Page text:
Album Reviews

Cooly G – Playin’ Me

(Hyperdub) UK release date: 16 July 2012

If there is one record label that has been at the forefront of shaping contemporary UK dance culture over the past decade, it is Hyperdub. Founded in 2004 by pioneering dubstep producer Kode9, it has become a mark of real quality in the genre of UK dance. The debut album by one of its leading luminaries Cooly G is a record that more than lives up to all those expectations.

Cooly G, real name Merissa Campbell, is a name familiar to followers of the UK dance scene, having put out a string of progressive and inventive singles and a number of impressive remixes over the past two years. Cooly G’s sound straddles all the disparate styles that make up UK bass music. The main sound is primarily funky house but it is Cooly G’s own slightly warped and unique take on it, with elements of dubstep, garage, dub reggae and a very British style of soul featuring throughout. Playin’ Me combines all of Cooly G’s influences, relentless ambition and invention into an album that represents all that is exciting about UK bass music in 2012.

Playin’ Me is a bewitching combination between straight up club dance music, although of the deep and intense kind, and a soulful and experimental dark pop sound. Opening track He Said I Said is a stunning piece of Massive Attack style electronica. Cooly G’s vocals are tremulously soulful as she delivers what is essentially a very simple song about desire. “You’ve got me thinking about you” is the main vocal hook but Cooly G’s real skill is taking that line and ramping up the tension and intensity to white-hot levels as the beats jitter, swell and rise. It is a sound that leaves you always on edge and, most importantly, enthralled.

Much of the material here is understated yet powerful. What This World Needs Now and previous single Landscapes are stunning pieces of music. There is a slightly strange ghostly vibe present almost throughout the album, with the songs floating along on a distended ethereal plane. The sense of mystery and portent is a key aspect of Cooly G’s sound and Playin Me’s strength. This is very much a record with a dark heart. A lyric from Landscapes sees Cooly G greeting the listener by saying “Welcome to my world” – an apt lyric indeed as you cannot fail to immerse yourself in this uniquely portentous electro sound.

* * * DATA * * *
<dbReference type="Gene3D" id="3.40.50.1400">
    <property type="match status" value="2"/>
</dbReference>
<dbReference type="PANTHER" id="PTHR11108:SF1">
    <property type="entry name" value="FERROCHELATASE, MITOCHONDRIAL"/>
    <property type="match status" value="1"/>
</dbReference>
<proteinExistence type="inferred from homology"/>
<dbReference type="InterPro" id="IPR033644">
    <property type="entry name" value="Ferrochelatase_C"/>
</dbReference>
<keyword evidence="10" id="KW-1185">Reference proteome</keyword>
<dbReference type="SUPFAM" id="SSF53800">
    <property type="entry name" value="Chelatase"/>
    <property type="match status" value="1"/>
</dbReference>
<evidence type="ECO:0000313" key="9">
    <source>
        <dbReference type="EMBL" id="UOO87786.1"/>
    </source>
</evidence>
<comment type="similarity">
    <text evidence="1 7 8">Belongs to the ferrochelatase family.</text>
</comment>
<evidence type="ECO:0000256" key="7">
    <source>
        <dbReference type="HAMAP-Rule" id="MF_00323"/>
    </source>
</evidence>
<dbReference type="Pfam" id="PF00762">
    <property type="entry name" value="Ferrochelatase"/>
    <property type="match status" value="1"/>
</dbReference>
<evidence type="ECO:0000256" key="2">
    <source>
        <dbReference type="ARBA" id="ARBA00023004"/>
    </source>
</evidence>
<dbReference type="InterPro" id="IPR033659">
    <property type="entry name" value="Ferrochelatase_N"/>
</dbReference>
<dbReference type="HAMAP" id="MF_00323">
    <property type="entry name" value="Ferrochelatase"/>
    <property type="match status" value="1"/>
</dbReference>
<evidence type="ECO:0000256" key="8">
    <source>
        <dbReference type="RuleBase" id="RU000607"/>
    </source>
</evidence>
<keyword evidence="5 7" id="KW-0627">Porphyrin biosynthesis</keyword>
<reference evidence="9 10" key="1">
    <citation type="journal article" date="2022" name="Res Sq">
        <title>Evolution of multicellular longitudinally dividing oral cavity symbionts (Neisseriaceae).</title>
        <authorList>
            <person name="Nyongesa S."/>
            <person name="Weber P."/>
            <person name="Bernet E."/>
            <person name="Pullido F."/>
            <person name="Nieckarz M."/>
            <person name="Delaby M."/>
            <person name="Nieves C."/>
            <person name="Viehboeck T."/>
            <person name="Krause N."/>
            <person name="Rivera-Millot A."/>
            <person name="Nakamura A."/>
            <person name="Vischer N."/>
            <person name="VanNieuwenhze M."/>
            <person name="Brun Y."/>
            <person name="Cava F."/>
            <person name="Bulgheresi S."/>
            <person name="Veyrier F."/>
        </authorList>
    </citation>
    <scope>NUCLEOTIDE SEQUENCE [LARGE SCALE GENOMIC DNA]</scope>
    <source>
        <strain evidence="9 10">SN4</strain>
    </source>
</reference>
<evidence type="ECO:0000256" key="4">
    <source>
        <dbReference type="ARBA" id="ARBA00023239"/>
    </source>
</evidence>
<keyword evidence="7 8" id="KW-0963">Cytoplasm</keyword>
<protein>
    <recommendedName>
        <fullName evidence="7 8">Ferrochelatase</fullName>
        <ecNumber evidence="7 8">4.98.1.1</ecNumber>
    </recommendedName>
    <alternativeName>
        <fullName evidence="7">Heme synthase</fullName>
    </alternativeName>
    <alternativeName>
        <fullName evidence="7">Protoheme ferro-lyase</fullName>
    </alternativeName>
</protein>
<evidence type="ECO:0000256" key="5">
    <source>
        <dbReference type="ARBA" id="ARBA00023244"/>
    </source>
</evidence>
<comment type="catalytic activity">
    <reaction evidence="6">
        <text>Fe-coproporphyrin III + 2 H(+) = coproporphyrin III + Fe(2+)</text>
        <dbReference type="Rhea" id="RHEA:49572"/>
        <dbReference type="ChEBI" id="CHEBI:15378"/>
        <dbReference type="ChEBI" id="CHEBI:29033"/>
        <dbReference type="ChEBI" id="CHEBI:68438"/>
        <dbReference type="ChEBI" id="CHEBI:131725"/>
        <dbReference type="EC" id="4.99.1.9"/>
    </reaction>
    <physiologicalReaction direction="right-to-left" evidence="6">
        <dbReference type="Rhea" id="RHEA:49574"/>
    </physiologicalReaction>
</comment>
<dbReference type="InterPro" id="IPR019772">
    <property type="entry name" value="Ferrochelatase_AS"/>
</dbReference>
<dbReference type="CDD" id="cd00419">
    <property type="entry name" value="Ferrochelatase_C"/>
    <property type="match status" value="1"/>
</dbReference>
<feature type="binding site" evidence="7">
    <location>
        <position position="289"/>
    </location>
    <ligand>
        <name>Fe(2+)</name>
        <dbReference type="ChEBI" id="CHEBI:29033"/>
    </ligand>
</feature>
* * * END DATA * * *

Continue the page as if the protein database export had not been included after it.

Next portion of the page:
For all that Playin’ Me is inventive and progressive and very much sounds like a 21st century UK dance record, it is also an album from which you can derive clear links back to touchstones of UK dance culture. The mix of breathlessly exciting beats, rhythms and grooves with soulful vocals almost sound like Soul II Soul reconfigured for the 21st century. And there is a rather incongruous curveball thrown in with a cover of Coldplay‘s Trouble. The vocals and main melody are faithfully adhered to but are given a shuffling dubstep style texture. It shouldn’t work, but the melancholic vulnerability of one of Coldplay’s finest songs fits very well with the intensity of Cooly G’s own emotive and dark tracks.

The album does lack that one real huge crossover track, and a few of the instrumentals pass by anonymously, but the final track, Up In My Head, is the album’s most explicitly overt dance floor track and a highlight. The synth sounds are warm and inviting, with Cooly G’s vocals at their most sultry and sensual. It is a wonderful piece of future garage that shows Cooly G can write a potential pop hit when she feels like it. A ray of light that makes a striking counterpoint to the intense mystery of what has gone before.

With Playin’ Me Cooly G has served notice of her supreme potential as both a producer and a songwriter on an assuredly excellent debut album that keeps up Hyperdub’s phenomenal strike rate.

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Cooly G – Playin’ Me